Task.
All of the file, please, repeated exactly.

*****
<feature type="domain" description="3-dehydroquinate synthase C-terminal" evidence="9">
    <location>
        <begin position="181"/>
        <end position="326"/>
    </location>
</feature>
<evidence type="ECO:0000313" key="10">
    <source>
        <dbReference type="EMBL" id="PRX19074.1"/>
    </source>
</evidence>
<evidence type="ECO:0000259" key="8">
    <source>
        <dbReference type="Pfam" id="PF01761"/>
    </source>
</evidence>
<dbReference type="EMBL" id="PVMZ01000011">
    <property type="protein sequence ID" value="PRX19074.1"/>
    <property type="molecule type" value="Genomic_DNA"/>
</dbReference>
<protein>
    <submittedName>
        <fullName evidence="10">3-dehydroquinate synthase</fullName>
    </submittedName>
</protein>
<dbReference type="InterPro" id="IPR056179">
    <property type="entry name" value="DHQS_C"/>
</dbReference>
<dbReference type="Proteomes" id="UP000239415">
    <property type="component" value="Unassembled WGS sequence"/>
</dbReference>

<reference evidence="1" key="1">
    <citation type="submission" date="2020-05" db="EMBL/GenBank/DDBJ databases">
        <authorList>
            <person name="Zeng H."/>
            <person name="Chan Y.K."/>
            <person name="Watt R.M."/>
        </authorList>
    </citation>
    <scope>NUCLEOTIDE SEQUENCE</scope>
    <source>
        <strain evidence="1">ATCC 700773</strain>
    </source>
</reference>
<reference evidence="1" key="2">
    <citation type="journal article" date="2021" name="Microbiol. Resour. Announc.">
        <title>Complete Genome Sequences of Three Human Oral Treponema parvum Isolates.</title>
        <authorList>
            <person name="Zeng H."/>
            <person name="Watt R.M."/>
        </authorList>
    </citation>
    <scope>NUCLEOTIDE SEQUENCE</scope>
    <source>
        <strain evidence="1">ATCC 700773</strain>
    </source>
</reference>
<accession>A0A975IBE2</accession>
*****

<feature type="domain" description="3-dehydroquinate synthase C-terminal" evidence="9">
    <location>
        <begin position="181"/>
        <end position="326"/>
    </location>
</feature>
<evidence type="ECO:0000313" key="10">
    <source>
        <dbReference type="EMBL" id="PRX19074.1"/>
    </source>
</evidence>
<evidence type="ECO:0000259" key="8">
    <source>
        <dbReference type="Pfam" id="PF01761"/>
    </source>
</evidence>
<dbReference type="EMBL" id="PVMZ01000011">
    <property type="protein sequence ID" value="PRX19074.1"/>
    <property type="molecule type" value="Genomic_DNA"/>
</dbReference>
<protein>
    <submittedName>
        <fullName evidence="10">3-dehydroquinate synthase</fullName>
    </submittedName>
</protein>
<dbReference type="InterPro" id="IPR056179">
    <property type="entry name" value="DHQS_C"/>
</dbReference>
<dbReference type="Proteomes" id="UP000239415">
    <property type="component" value="Unassembled WGS sequence"/>
</dbReference>

<reference evidence="1" key="1">
    <citation type="submission" date="2020-05" db="EMBL/GenBank/DDBJ databases">
        <authorList>
            <person name="Zeng H."/>
            <person name="Chan Y.K."/>
            <person name="Watt R.M."/>
        </authorList>
    </citation>
    <scope>NUCLEOTIDE SEQUENCE</scope>
    <source>
        <strain evidence="1">ATCC 700773</strain>
    </source>
</reference>
<reference evidence="1" key="2">
    <citation type="journal article" date="2021" name="Microbiol. Resour. Announc.">
        <title>Complete Genome Sequences of Three Human Oral Treponema parvum Isolates.</title>
        <authorList>
            <person name="Zeng H."/>
            <person name="Watt R.M."/>
        </authorList>
    </citation>
    <scope>NUCLEOTIDE SEQUENCE</scope>
    <source>
        <strain evidence="1">ATCC 700773</strain>
    </source>
</reference>
<accession>A0A975IBE2</accession>